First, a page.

Become Who You Are
Throw yourself into the course. Network like a maniac. Help out on projects that are tied to professional businesses. Volunteer. Long gone are the days of being paid to start the best band in the world. You are paying for a service so get the most out of it.
Or don't go and get a job instead. Master that, make cash money, train and get qualifications.
Or f*ck about with a minimum wage job, do the festivals, travel, hike up mountains and camp under the stars, join the greatest band in the world or learn to paint. Do something while you learn what you really want to do.
Mostly? Wear sunscreen.
Teachers Gonna Teach
Teacher here, but I work with hundreds of students every day.
Here's the 100% best school hack ever. ASK QUESTIONS! If you're confused about something, ask. If you forgot something, ask. If you need something explained again or in a different way, ask. Ask, ask, ask.
Teachers choose the job they are in because they want to educate. We aren't doing it for the hours, the pay, the prestige, the summers off, or the joy of working with apathetic children and their angry parents. We stay in the career because we want to make the future generations better than those that came before.
Most of the time, we can't help you if you don't let us know you need help. Ask, ask, ask, and ask some more. If the teacher doesn't want to help you, keep asking around until you find someone who will.
Also, learn to ask good questions. Don't just say "I don't get it," because that's not a question and the teacher (or whomever you are asking) has nothing specific to go on. Instead, say, "What do you mean by these directions?" or "What am I supposed to do here?" That helps narrow down where your struggles are and lets the teacher zero in on how best to help you.
College instructor here. Here are my best tips for getting good grades in my classes:
- Read your syllabus. It'll tell you what the assignments are and how much they're worth for your total grade, so if you're in a situation where you're in a time crunch and have to choose between doing two assignments, you can do the one that's worth a larger percentage of your grade. Not that I advise skipping homework, but if you have to, you have to.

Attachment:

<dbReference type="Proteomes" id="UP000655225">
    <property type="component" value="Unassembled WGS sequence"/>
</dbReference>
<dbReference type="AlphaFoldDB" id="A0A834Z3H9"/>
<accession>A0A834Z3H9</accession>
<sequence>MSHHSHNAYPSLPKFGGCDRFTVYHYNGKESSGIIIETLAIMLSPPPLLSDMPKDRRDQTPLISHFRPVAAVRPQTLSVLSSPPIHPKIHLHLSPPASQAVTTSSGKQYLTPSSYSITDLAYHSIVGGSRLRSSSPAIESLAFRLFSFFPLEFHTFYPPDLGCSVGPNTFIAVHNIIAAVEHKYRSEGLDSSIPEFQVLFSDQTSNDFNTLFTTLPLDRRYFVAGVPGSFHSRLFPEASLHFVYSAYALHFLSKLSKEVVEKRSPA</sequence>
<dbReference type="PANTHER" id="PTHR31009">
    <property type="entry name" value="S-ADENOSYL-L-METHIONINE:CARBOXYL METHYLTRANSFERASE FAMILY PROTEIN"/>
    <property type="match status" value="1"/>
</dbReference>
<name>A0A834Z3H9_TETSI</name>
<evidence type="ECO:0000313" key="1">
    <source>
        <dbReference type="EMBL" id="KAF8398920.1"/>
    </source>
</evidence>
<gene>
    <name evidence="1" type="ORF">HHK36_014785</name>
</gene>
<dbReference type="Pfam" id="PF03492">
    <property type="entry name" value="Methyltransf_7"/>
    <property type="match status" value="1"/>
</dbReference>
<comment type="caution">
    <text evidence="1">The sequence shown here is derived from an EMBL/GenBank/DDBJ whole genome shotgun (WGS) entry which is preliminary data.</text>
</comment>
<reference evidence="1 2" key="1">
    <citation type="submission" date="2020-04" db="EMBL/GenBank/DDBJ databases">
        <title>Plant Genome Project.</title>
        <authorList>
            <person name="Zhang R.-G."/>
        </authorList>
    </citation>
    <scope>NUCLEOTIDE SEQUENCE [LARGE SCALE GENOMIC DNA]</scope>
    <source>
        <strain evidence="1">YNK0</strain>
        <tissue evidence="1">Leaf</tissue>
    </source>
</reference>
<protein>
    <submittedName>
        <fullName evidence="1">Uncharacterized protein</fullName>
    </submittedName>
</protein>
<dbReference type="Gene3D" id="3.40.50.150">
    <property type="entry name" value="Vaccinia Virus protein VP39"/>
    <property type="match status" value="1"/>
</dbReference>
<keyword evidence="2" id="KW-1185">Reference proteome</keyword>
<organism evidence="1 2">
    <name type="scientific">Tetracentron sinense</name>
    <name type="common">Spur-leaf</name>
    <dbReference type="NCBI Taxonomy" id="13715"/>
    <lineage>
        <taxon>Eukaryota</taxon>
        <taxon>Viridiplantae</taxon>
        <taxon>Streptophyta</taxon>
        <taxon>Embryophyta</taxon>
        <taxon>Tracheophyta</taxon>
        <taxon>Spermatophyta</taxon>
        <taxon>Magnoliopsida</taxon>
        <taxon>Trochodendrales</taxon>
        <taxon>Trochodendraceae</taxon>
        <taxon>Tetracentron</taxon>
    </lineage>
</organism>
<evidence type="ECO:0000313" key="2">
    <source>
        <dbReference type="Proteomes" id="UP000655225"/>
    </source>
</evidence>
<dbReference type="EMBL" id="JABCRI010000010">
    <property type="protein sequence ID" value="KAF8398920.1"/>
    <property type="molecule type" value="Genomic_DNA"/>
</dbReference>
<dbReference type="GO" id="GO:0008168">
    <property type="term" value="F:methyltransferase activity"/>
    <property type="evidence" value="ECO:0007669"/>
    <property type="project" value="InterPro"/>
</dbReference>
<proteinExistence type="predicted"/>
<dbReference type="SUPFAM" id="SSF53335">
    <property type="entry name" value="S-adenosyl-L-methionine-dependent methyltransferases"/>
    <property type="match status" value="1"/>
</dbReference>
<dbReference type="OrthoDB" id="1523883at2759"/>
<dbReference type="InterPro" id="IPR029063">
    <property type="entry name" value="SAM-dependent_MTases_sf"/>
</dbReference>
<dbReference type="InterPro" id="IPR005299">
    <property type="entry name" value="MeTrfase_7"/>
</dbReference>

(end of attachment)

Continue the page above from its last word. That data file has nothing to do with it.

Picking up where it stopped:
- Get a calendar and plan ahead. At the beginning of the term, you should write down when the tests are, but also the due dates of the large projects. Then, working backward, set milestones about how far you should be on the project so you don't procrastinate and try to cram it all in at the end. Once you have a plan set up, follow it.
- Do the work with the intent of the question in mind, not the literal wording. Instructors aren't always perfect in their wording, so if a question says something like "Do an internet search for software to help you in [whatever discipline] and explain what you find, do what you know the professor is asking, don't just write "I did a Google search and a bunch of links came up." You won't get points for being clever.
- Use correct grammar and spelling. You'll get a bad grade if I have to decode your answers.
- DON'T use services like Quillbot or Chegg. If your answer comes too close to the textbook company's answer on a short-answer question, you're going to get flagged as a potential plagiarist, and I'm going to watch your answers like a hawk for the rest of the term. Just do the work as assigned. It's not that hard (unless you're going into medicine or physics or something like that, in which case it is that hard, but you need to actually learn it, so you should do the work anyway).
- Do projects outside of school that are related to your field of study. This stuff stands out in a big way when it's time to get a job. When an interviewer asks "What did you do outside of class" and you can say that you worked on a project related to your field, you'll see the interviewer's eyes light up.
- Learn how to eat like an adult. A lot of people never learn how to do this. Good nutrition will not only keep your weight in check, but you'll have more energy during the day (and for study sessions at night). And Coffee =/= energy.
- Learn to drink like an adult. Binge drinking will make you feel awful, and will take you days to recover. Have a good time, but know your limits and be safe.
- Don't come to class high. I will know, and you'll be branded as "that kid who comes to class high."
- Use the opportunity to meet people that aren't like you. Sounds corny, but we all live in our own bubbles, and school is a great place to learn about cultures unlike your own.
Good luck, students!
Buy a Crock-Pot and find some cheap recipes online. Saves time, money, and you get more nutrients than cheap ramen soup. Also, depending on how big it is, you might be set for at least a week's worth of food.
An Essay On An Essay
How about how to actually write a decent essay?
There's all sorts of college "hacks" out there, but what about the one that makes everybody squirm? Once you learn how to write a college paper, you'll want to die a little less. Read below.
First fundamental rule: Schmooze the professor by agreeing with his logic. Come on. Easiest trick in the fucking book. Don't be a total kiss ass though. Also, avoid big ticket issues if you get some freedom with topics. Do you really think your professor wants to read ANOTHER paper on abortion or gun rights? You need to be a hipster here to get some attention.
(Though i have to admit, writing an essay explaining the benefits of slavery to my black African Studies professor was just...awkward. I choose the economics route. There's a reason the Confederacy couldn't produce jack shit for firearms during the Civil War and it has a lot to do with lack of mechanization.)